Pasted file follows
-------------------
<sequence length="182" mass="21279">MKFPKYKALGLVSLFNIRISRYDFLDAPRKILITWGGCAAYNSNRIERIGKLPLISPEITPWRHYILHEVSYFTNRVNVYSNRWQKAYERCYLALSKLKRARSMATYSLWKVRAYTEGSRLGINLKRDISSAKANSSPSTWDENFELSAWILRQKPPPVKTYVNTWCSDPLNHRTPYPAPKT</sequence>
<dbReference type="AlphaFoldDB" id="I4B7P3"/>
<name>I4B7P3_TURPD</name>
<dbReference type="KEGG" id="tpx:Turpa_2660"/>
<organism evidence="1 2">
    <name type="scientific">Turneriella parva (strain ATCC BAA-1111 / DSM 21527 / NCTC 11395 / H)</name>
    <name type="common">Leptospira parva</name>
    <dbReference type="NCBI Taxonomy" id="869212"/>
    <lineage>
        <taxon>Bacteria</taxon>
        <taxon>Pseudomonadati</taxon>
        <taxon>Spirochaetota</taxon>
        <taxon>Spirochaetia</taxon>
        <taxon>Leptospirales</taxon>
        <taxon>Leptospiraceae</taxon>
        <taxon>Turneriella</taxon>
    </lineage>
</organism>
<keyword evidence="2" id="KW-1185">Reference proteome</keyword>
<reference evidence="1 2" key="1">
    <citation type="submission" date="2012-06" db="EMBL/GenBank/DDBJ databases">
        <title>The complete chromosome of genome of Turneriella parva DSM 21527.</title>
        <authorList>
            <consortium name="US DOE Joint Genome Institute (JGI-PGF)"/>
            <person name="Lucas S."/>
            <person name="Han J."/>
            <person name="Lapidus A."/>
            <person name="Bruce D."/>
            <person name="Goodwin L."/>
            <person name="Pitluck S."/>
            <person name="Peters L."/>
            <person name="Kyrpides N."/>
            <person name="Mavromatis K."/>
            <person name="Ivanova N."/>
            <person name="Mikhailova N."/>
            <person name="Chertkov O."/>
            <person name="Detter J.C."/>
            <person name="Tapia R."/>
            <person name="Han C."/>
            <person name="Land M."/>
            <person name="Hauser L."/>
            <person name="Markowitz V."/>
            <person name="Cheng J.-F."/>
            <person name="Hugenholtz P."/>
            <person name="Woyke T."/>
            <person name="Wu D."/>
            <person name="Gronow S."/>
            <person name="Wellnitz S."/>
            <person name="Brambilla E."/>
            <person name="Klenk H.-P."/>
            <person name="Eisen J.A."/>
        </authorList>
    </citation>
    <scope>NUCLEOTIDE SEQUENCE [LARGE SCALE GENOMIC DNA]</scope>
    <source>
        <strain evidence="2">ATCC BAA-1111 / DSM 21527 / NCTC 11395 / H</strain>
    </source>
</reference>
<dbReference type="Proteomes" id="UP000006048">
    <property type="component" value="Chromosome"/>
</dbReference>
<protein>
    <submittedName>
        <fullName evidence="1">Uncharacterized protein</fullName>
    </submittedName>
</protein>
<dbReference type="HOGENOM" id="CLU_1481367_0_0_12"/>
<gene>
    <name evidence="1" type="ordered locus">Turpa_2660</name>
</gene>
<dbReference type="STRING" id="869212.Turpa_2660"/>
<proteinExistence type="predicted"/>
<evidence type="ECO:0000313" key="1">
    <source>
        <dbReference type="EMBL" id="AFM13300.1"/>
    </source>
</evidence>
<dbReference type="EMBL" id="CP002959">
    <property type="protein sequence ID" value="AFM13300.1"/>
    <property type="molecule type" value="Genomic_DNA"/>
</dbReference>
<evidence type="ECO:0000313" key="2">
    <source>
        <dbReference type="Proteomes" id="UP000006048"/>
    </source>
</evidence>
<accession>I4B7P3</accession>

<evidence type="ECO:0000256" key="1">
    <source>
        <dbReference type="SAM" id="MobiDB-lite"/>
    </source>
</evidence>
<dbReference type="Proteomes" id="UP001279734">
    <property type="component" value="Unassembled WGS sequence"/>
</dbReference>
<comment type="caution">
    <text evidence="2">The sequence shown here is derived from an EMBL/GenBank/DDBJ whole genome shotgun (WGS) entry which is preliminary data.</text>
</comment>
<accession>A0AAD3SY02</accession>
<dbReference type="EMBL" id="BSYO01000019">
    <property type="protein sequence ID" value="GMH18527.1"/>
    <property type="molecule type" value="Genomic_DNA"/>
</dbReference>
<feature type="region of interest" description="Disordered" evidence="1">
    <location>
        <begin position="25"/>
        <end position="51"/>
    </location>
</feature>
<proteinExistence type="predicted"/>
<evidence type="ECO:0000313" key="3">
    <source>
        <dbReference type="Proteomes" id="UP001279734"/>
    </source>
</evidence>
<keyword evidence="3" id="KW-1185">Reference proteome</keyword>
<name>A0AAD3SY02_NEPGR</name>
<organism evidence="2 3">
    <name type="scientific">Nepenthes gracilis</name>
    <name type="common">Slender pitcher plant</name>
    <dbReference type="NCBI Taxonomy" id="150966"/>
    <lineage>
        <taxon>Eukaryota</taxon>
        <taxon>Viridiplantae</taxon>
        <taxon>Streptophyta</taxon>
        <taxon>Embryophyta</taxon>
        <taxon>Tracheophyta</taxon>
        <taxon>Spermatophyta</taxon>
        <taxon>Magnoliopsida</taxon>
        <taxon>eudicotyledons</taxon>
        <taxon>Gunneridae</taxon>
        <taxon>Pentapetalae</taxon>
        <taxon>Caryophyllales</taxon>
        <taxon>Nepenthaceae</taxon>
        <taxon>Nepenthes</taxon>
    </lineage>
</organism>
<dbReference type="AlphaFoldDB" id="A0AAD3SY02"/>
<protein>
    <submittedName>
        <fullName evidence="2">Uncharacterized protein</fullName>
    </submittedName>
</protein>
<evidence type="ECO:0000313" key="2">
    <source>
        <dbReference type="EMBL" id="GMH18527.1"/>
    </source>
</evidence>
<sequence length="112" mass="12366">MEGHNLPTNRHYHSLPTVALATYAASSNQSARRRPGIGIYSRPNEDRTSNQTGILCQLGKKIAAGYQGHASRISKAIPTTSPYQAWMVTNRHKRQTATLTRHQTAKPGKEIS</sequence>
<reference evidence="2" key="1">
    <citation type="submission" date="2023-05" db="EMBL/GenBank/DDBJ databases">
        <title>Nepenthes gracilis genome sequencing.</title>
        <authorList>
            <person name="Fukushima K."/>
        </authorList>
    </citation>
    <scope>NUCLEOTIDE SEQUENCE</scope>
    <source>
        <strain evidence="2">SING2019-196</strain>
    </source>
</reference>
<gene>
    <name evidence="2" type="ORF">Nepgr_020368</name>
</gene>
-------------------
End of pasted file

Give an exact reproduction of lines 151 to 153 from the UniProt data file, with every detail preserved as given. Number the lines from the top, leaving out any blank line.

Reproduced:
    <citation type="submission" date="2023-05" db="EMBL/GenBank/DDBJ databases">
        <title>Nepenthes gracilis genome sequencing.</title>
        <authorList>